The Hardest Part of Startups: Getting Past Zero

Josh Koppelman rightly pointed out a few years ago in “The Penny Gap” that the distance between 0 cents and 1 cent is greater than the distance between 1 and 2 cents.

Cars use more energy to start moving than to continue moving; overcoming that initial opposing force takes energy. That’s why the Prius uses electricity to start instead of gas; the electricity is free, generated by braking.

The same principle applies to going from concept to beta in use, and from beta to an early base of customers (pricing aside).

Once you’ve landed a few early customers, the next few are a bit easier to land, and at some point–if you’re diligent about quality, price and product-market fit, customer service, and brand development–you’ll no longer have to provide nearly the amount of energy to keep rolling: your customers supply most of that energy.

It’s as though you’ve gone from 0 to 60 (which might take years), and at 60 the friction disappears and the wind swings behind you. You can coast. You shouldn’t coast, but you can.

The toughest part of building a startup–including the early failures, the self doubt, the lack of support from friends or family, the news of competitors beating you to market–the toughest part is getting from zero to 1 mph. It’s much tougher than going from 1 to 2, and far, far tougher than going from 10 to 30.

In other words, establishing a functioning business is the hardest part of building a startup. Not product, not capital, not partners, not press. Going from theory to practice, from piecemeal to repeatable, sustainable revenue.

I worry about some of our Startup Lancaster companies. I worry that they focus too much on perfect product-market fit before meeting the market to know what the product fit should even be. I worry that they don’t test the business model by actually trying to sell something, and focus too much on UX, anecdotal feedback, fundraising, and research.

I worry they’ll give up or fail without even having tried to sell something. And if I’m worrying about it as an outsider, they should be worrying about it because it’s pretty clear from the outside that they aren’t moving from 0 to 1, which is the hardest and most important part of establishing a business.

You can get to 1, but you have to commit to selling.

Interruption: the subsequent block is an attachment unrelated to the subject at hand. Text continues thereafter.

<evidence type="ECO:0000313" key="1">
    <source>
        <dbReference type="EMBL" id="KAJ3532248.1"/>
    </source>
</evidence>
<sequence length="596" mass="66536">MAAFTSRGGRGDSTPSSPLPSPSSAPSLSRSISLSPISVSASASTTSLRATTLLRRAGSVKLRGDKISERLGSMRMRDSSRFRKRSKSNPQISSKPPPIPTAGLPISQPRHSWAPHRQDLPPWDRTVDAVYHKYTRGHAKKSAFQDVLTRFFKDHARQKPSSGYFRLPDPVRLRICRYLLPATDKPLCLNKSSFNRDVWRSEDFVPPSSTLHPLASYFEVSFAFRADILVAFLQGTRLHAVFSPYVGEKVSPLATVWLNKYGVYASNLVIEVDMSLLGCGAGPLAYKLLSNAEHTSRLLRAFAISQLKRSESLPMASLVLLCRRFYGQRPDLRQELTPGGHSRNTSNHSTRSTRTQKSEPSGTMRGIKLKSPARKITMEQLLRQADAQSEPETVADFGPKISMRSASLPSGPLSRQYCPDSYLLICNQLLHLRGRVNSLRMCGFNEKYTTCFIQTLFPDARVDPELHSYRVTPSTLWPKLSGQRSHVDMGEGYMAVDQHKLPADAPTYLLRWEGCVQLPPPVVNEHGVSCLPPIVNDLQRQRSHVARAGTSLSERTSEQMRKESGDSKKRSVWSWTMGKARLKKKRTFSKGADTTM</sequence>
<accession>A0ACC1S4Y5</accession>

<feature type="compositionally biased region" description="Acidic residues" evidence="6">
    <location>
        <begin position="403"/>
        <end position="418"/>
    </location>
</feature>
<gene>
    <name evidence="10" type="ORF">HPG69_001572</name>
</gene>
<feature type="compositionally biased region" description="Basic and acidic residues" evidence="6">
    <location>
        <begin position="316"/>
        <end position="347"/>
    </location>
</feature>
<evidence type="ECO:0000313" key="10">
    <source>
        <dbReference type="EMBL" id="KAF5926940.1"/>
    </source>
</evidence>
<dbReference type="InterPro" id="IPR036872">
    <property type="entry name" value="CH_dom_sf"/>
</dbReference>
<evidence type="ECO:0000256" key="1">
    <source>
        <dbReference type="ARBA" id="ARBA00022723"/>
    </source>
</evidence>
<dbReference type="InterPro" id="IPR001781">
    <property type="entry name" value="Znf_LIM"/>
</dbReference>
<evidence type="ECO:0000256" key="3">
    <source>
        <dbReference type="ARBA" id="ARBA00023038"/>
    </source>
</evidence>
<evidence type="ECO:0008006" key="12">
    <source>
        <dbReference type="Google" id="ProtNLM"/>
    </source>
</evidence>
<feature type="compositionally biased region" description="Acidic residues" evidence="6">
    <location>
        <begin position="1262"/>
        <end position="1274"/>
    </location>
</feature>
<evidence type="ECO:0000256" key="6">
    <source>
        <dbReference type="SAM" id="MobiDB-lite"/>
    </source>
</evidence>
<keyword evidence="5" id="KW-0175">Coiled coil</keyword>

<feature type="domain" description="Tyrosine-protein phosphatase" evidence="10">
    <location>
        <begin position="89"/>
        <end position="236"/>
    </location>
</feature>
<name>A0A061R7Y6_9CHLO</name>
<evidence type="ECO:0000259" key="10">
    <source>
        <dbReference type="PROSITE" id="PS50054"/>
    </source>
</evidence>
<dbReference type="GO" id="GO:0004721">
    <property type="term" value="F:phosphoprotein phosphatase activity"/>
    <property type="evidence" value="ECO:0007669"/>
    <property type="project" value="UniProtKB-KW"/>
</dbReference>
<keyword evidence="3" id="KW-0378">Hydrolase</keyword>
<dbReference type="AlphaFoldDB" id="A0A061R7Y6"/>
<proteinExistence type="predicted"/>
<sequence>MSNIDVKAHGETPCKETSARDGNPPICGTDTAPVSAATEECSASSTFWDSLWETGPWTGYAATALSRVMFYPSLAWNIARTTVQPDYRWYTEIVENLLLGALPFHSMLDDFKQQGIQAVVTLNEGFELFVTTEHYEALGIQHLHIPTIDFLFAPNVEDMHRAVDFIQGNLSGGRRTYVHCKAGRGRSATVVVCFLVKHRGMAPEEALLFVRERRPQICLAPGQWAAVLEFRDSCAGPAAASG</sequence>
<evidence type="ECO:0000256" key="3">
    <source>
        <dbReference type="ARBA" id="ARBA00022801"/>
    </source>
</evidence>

Call 10 prospects. Call 100. 100 will take you two days. Can you close 1 out of 100? No? Can you ask each what it would take that you don’t have to get them to buy? Can you close 1 out of 200? Yes, you can. And then work it down to 1 out of 100, 1 out of 50, 1 out of 30. Mission Research closes 1 out of 3.

But you can’t do it if you don’t develop your target list and pick up the phone. Sounds anachronistic, but if you think tweeting, friending, liking, placing Facebook ads or Google Adwords, or email marketing will get you your first customers, well let’s just say I think you’ll learn a lot more faster and develop a strong initial base by picking up the phone.

You need supporters. You even need complainers–especially, in fact. You need people who see the promise and are aggravated that you haven’t delivered yet. They’re loyal–to a point. You need backers. People who cheer you on and believe in you, people who’ll be forgiving as you try to find your way through the darkness.

A great way–perhaps the best way–you get early supporters is through personal contact. Send the personal email and ask for a time you can chat. No, I don’t care that you’re only charging $30/month, or $10/use, or that you’re selling ads to eyeballs (ouch). The early wins are easier to get through personal contact.

I’m hoping some prove me wrong and show me the A/B testing using Google Adwords that link to a form or video or landing page that converts into an active user, but active users don’t make you a sustainable business, revenue does, so take the next step and show the transactions.

“We’d love to have you as a customer.” It’s inviting. Tell them it’s early and you only have a few other customers. If they’re not moving yet, give them the second 3 months free. Or the second month free. Or the second year.

Don’t make the product free, or discount, but it’s ok to give up some per-customer revenue early on just so you can say to other prospects that you have other customers like them. Reward your early adopters.

You can do it. But you have to get past zero, so pick up the phone and work it. Discover what works, then refine it and repeat. But don’t wait for product perfection–you’ll never get there anyway.

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